I had my second German lesson on Wednesday.
It started promisingly. Dora the teacher put us into pairs and asked us to talk about what we did at the weekend. I was sitting next to Kirsten, the Brazilian I mentioned last week, whose parents are German-speakers but who never learned German as a child.
‘Was hast du am Wochenende gemacht?’ I asked her.
Kirsten wasn’t completely up for the challenge and stumbled over her answers.
‘Ich bin mit mein Mann…’ she started.
‘Ich WAR mit meinEM Mann,’ I corrected her, a little too quickly.
Her eyes popped out on stalks. ‘You were with your man?’ she asked, in surprise.
‘No, I was correcting you. You said ‘ich bin’ and we’re talking about the past.’
‘Oh right,’ she said, sleepily. She looked around hopefully to see if anyone might want to change partners.
‘Und was hast du gemacht?’ I asked.
‘Wir essen … um …’ (We eat….)
‘Wir haben gegessen…’ (Note to self – stop correcting so quickly).
‘Ja.. wir haben gegessen … um…’
Now, those of you who know a little German will know that in a situation like this, you have to put the object between the auxiliary and the past participle. But one thing I’m very clear about in my own mind is that I don’t believe in using the language of grammar explanation when helping people correct themselves.
So to help Kirsten work out what to do, I said:
‘Wir haben – doof, doof, doof, – gegessen.’
Why I chose doof, doof, doof to indicate where the object should be I will never know. I have never done it in an ELT classroom as far as I can remember. Kirsten looked at me as if to say: ‘OK, you’re mad, can I go and sit somewhere else now?’
‘Wir haben – zum Beispiel – Pizza gegessen,” I said.
‘Zum Beispiel Pizza?’ asked Kirsten. I laughed quite loudly – Zum Beispiel means ‘for example’.
At this point, the normally mild-mannered Dora yelled ‘STOPPPPPPPPPPPPPP!!!’
Kirsten and I hadn’t got very far, but I would be able to cobble something together during feedback.
But there wasn’t any feedback. And that was a feature of the entire lesson. Get into pairs, talk, Dora yells STOPPPPP and we move on to something else. Poor Kirsten was stuck with me all lesson – but we were never asked to report back on what we’d been talking about.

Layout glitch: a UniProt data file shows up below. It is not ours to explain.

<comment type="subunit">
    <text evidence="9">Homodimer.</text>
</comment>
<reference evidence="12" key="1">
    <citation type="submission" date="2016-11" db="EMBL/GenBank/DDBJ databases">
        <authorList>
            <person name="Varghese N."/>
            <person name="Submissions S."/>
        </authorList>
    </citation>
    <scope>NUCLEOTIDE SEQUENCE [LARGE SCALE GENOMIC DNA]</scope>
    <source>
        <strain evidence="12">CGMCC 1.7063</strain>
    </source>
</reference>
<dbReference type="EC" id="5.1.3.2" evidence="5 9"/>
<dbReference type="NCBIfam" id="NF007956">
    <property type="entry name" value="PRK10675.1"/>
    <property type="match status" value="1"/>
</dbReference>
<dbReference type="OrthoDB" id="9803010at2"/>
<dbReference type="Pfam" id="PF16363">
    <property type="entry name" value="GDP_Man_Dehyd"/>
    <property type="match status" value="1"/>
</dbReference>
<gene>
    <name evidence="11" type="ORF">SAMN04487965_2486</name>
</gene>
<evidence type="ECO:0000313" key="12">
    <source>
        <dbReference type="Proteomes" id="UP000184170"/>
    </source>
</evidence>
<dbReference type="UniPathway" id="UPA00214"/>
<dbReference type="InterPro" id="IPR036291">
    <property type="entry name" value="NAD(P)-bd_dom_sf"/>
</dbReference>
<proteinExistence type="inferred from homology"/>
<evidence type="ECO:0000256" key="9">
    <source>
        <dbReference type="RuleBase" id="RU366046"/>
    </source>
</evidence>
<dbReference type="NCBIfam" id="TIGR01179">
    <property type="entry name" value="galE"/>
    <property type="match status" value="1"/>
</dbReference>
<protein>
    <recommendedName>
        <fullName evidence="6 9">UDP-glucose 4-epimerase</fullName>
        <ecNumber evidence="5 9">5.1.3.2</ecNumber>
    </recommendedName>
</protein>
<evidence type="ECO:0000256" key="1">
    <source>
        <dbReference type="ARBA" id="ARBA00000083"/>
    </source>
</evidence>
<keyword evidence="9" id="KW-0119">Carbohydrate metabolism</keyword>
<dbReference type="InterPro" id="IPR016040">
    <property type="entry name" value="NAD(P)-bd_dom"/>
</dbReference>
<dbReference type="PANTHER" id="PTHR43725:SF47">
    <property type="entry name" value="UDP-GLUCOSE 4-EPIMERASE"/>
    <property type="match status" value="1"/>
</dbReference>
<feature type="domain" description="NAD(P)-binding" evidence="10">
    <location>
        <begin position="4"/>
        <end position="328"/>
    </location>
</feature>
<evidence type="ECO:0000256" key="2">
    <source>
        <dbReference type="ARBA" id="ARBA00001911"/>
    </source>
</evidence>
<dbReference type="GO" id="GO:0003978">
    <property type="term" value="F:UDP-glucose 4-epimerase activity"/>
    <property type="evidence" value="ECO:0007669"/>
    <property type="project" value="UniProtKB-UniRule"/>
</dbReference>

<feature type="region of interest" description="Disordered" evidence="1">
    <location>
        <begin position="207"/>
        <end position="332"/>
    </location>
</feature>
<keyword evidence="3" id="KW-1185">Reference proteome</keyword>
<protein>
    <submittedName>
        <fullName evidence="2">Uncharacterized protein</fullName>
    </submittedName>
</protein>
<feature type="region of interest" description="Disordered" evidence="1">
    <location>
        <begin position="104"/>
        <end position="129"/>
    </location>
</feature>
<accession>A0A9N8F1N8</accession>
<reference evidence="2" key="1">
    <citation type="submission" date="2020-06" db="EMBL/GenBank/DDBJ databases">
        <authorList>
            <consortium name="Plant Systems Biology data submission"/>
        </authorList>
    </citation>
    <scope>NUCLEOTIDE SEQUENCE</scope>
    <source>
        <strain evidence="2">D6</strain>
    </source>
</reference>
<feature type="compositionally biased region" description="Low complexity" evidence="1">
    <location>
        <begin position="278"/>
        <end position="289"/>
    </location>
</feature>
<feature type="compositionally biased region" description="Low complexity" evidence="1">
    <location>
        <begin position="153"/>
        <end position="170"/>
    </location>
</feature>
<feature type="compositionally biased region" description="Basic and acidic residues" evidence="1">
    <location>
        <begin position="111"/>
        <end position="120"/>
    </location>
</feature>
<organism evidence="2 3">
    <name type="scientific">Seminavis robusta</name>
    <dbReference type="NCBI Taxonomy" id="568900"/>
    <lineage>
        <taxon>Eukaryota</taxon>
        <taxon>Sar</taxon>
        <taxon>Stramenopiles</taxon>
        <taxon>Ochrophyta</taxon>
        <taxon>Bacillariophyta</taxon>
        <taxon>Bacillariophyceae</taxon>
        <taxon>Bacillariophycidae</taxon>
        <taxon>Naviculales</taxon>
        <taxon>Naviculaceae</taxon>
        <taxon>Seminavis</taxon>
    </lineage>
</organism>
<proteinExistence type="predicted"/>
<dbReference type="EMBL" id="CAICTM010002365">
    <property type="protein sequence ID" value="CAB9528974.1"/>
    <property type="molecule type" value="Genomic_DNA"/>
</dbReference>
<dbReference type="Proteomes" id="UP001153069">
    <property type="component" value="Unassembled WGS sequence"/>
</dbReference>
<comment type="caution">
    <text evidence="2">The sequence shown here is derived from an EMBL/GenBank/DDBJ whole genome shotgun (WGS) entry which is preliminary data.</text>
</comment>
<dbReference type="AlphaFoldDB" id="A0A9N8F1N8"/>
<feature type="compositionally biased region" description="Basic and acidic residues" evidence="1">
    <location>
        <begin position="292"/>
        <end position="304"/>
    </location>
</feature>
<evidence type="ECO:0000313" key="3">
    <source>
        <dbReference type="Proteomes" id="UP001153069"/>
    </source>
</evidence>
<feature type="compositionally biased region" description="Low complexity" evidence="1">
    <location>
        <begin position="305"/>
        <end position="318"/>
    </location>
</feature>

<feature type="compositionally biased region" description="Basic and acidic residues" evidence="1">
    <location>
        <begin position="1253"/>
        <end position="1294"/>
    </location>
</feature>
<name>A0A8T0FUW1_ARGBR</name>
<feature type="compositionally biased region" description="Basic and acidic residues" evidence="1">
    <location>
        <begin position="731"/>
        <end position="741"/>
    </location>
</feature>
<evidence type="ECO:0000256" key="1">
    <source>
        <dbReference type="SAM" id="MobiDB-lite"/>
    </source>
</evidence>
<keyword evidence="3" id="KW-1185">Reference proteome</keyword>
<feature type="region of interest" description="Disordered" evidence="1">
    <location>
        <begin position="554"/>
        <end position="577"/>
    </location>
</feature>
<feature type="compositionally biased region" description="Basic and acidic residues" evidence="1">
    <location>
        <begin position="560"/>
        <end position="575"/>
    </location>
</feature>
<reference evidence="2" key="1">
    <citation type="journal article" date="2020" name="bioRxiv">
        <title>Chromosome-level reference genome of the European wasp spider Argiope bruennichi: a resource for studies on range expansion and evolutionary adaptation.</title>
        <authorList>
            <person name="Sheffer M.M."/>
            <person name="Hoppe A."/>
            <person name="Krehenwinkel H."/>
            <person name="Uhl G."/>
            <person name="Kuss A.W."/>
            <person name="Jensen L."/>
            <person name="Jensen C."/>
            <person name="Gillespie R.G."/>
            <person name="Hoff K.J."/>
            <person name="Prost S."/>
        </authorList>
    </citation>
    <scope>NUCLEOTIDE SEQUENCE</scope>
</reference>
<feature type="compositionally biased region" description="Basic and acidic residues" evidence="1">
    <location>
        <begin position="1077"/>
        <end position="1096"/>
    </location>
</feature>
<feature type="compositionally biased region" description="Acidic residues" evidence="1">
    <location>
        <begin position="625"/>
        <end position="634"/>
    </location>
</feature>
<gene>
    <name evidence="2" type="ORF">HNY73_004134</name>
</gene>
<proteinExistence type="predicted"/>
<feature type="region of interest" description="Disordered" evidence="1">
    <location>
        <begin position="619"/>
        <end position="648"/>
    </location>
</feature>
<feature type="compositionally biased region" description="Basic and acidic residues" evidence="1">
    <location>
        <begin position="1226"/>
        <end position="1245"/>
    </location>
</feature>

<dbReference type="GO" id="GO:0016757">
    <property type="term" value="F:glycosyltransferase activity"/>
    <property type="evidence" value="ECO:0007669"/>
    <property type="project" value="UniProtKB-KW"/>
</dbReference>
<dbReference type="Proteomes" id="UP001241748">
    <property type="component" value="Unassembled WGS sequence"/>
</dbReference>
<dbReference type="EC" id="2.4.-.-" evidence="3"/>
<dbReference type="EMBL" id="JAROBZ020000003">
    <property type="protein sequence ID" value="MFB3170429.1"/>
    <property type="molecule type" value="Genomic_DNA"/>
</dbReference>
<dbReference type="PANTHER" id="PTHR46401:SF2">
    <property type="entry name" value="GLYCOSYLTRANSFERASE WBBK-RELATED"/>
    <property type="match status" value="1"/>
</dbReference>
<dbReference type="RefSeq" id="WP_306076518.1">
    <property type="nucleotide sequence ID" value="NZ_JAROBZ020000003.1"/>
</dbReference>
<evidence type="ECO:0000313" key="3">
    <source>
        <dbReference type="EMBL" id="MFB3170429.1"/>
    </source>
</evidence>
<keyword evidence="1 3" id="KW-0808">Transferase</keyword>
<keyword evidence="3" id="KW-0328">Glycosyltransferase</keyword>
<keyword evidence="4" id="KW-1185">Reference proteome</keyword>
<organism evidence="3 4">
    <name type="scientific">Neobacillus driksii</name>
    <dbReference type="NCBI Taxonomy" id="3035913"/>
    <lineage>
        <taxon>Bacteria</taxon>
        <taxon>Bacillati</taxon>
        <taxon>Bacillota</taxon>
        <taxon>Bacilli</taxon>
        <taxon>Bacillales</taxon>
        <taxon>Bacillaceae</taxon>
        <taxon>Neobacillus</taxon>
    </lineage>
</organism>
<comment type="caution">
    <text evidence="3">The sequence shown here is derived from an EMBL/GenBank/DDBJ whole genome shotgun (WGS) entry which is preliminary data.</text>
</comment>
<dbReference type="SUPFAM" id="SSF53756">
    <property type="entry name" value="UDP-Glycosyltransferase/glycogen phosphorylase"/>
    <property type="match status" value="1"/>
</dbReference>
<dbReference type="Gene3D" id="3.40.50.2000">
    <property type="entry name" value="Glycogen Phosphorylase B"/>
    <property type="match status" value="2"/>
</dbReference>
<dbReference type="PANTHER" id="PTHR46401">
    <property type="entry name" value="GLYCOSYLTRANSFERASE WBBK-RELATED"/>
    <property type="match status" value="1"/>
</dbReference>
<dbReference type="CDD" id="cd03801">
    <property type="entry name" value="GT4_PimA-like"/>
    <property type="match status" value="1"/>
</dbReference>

After the first pairwork activity, Dora asked us to look at a photo of a tropical palm-fringed beach on the IWB.
‘Heute, das Thema ist Urlauben,’ she said. Today’s topic is holidays. ‘Wo ist das?’
There was silence in the room. I decided to liven things up.
‘Brighton?’ I suggested, wittily. There was a desultory chuckle from somewhere in the room.
Dora smiled winningly. “Brighton – ich glaube nicht.’
No one else offered a suggestion, so I suggested Hawaii. Dora agreed that it could be Hawaii.
‘Und haben Sie alles einen Urlaub in einem deutschsprachigen Land verbracht?’ Have you all had a holiday in a German-speaking country? Another sudden change of tack.
There were some affirmative murmurs, and she put us in pairs again.
‘Also, hast du einen Urlaub in einem deutschsprachigen Land verbracht?’ I asked.
Kirsten looked at me defensively. Now I know from last week that she’s better than this, but she was clearly having a bad day, so we chatted in English to sort things out.
‘Have you ever had a holiday in a German-speaking country?’
‘Yes,’ she said. ‘I have an uncle in Cologne.’
‘Have you been there?’
‘Und was hast du gemacht?’
‘Wir essen…. um… wir haben zum Beispiel Pizza gegessen.’
We both laughed at this. Kirsten then apologised for not being on the ball and thanked me for my help.
And you know what? I really enjoyed helping her.
The rest of the class was all book and/or grammar. And it was a bit dull and controlled. Once again I’m going to give Dora the benefit of the doubt and say that maybe she’s waiting until she knows us a little better before she takes the brakes off. But I’m not holding my breath.
I’ll report back after next Wednesday’s lesson. And I’ll sit next to someone else, because I think you know quite enough about Kirsten now.
The names have been changed.